The appeal of a 500% gear range with a single derailleur is undeniable for most riders. It was also undeniable that affording either XO1 or XX1 Eagle was out of reach for a large swath of riders. At a complete group cost of approximately $525 (crank, chain, cassette, shifter, derailleur) GX Eagle flys much closer to earth for riders with more modest means.
GX has long been the workhorse of the SRAM lineup, with 1×11, 2×11, 2×10 and 1×7 DH options, and the 1×12 group looks to carry that mantle forward. I’ve been riding the new group the last couple of weeks, so here are some real world weights and riding impressions
Crank – $120-170
628 grams GPX spindle, no bottom bracket
This is an entirely new crankset, with 7000 series forged aluminum arms, forged and machined chainring and options to fit most any bottom bracket standard. Instead of the previous open core construction from the GX 1400 crankset, the new crank has reliefs on the backside to save weight. The new crank promises to be stiffer, weight much the same, and cost less. Sounds like a win to me.
The X-SYNC 2 chainring uses lots of tooth shapes to keep the chain on, and there will be 30, 32 or 34 tooth options to start. Crank lengths are 165, 170 or 175 mm.
For reference, a carbon XO1 Eagle GPX crank is $390 and 520 grams.
Rear Derailleur – $110
The GX Eagle derailleur doesn’t break any new ground, but it also doesn’t drop any features from the higher end models. You still get a Type-3 clutch, narrow-wide toothed pulley, and the easier-to-use Cage Lock button.
An XO1 Eagle derailleur is $220 and 276 grams.
Shifter – $40
123 grams (with cable, no clamp)
SRAM’s trigger shifters have come a long way. I had issues with the ergonomics and inadvertent double shifts with early models, but that has all been solved, and GX Eagle gets all the trickle-down improvements from XO1 and XX1. Matchmaker X mounting means a single clamp can hold a brake lever, shifter, and Reverb or shock remote lever.
Again for reference, XO1 Eagle shifter is $127 and 124 grams.
XG-1275 Eagle Cassette – $195
The cassette is the only place where the higher end groups really pull ahead of GX. While 448 grams isn’t boat-anchor heavy, it certainly isn’t light. The price makes it the most expensive part of the group, which is painful since this is a wear item. Buying a good chain wear gauge and replacing chains religiously will help this last a lot longer than most would expect. Range is the same as XO1 and XX1, 10-50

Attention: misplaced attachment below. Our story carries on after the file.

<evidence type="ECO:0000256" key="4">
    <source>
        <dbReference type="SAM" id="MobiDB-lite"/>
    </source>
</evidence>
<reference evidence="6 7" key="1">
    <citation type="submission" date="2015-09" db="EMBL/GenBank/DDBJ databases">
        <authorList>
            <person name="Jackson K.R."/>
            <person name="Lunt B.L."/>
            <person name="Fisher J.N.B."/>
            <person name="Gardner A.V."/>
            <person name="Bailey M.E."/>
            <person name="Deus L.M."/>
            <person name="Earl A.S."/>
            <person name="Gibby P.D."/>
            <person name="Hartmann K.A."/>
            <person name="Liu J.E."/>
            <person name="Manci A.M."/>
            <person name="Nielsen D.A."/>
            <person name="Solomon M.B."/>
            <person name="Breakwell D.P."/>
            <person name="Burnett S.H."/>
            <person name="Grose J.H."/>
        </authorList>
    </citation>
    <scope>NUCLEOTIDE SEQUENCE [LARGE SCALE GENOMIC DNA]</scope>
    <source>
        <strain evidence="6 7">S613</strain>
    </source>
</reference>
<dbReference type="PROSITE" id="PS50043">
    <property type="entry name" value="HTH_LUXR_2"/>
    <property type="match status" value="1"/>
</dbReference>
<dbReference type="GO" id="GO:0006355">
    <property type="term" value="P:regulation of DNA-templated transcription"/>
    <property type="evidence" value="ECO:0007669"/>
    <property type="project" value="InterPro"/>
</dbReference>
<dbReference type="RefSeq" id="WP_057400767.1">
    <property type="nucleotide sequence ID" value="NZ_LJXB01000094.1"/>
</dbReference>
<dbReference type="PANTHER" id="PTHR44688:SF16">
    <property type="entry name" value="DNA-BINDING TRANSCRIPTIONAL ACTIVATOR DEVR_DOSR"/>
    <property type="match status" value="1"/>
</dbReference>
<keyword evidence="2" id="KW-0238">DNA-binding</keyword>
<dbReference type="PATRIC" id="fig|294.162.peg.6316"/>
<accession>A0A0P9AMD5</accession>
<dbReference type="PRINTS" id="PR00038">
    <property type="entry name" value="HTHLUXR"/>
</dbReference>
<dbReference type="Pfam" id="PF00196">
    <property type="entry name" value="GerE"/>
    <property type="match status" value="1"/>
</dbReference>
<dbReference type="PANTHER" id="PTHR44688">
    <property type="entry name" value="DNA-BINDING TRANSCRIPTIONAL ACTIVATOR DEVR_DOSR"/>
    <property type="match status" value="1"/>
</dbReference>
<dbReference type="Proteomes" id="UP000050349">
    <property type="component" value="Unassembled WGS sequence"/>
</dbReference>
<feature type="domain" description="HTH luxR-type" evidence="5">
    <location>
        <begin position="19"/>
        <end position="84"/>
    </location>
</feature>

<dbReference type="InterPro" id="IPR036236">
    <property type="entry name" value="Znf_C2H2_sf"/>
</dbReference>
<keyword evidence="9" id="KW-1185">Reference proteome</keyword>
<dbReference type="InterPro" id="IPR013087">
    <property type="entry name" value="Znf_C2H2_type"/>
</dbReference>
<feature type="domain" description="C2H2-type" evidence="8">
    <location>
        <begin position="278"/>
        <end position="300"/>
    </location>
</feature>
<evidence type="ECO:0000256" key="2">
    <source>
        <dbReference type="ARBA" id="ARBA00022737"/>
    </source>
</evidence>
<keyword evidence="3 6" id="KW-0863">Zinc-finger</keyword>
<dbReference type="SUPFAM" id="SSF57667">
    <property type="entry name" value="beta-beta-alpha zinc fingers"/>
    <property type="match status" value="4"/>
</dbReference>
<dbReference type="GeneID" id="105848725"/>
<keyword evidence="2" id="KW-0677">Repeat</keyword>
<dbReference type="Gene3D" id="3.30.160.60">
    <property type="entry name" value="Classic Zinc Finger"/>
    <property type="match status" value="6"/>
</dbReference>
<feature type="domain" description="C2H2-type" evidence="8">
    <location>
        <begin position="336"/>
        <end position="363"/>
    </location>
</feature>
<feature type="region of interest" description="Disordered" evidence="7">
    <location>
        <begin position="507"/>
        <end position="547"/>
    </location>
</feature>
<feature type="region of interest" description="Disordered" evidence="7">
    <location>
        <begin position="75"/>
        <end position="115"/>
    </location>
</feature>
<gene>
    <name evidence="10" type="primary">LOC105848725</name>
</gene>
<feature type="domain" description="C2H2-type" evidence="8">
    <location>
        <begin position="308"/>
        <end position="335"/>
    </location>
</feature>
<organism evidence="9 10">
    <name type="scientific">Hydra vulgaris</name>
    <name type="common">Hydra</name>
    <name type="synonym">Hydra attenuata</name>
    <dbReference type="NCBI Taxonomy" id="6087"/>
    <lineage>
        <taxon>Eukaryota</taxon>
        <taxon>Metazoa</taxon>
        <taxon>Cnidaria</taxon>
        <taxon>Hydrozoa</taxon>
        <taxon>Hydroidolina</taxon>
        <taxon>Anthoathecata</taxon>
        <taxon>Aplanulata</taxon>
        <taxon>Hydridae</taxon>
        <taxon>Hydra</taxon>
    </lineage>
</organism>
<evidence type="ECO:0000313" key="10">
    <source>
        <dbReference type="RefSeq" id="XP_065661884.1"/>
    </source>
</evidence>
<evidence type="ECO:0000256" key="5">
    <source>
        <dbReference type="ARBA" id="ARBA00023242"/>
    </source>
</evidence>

Instead of the fully machined construction of the X01 and XX1 Eagle groups, the GX Eagle cassette is pinned. Lots and lots of pins. All those finely machined cogs and the time needed to pin them together are some of the reason for the cost and the weight.
XO1 Eagle cassettes are $360 and 354 grams.
Chain – $30
In person, this is a nicely finished chain. It has all the same features as XO1 and XX1 and is said to be designed specifically to reduce wear on expensive 12-speed cassettes.
XO1 Eagle chains are $60-85 and weight about 260 grams, depending on link count.
For those playing along at home, you already know that the GX groups saves you $647 and adds about 214 grams to the bike. I didn’t include bottom bracket weight or price to simplify things, but in the end, I was highly impressed that a group that is half the price is no far off in the weight department.
I’ve spent some time on XO1 Eagle at a few press camps and the long-term test of the Trek Remedy, so I have a good baseline to compare the two.
To put it simply, GX Eagle is going to hard to distinguish from its more expensive brethren while riding. The GX shifter works and feels noticeably better than NX and as good as XO1 and XX1. Shifts across the cassette are smooth and consistent from the 10 tooth all the way to the almost comically large 50 tooth cog.
The cassette is both the hero and the villain of the group. It is far from light and not cheap, but it is still almost half the price of an XO1 cassette. It pains me to see a wear item as the most expensive part of a group, but since chains are only $30, swapping them often will keep that cassette rolling for a long time, hopefully.
I still have some issues with getting the shifter where I want when sharing a clamp with the brake lever, but I can always solve that with a separate clamp. And the rear derailleur still hangs out in the breeze a lot more than Shimano, something that can be an issue in tight rocks with wide rear ends.
I’ve been trying to compare this new group to SRAM’s main competitor, Shimano. But with the huge variance between Shimano’s MSRP and street prices and a 500% range vs Shimano’s 418% with an 11-46 cassette, it is very hard to really be fair. Yes, Shimano can be had very cheaply online, but SRAM’s cassette range isn’t comparable to anything in Shimano’s lineup.
In some ways, the GX Eagle group is a bigger deal than XO1 and XX1. Offering most of the performance at a cost that was unthinkable a few years ago, I expect to see this group on a huge amount of 2018 bikes, from the biggest of all-mountain rigs to the fattest of fat bikes, tossing that front derailleur has never been so accessible with so few compromises.
Look for a full review in an upcoming issue of Dirt Rag, and head over to SRAM’s site for more info.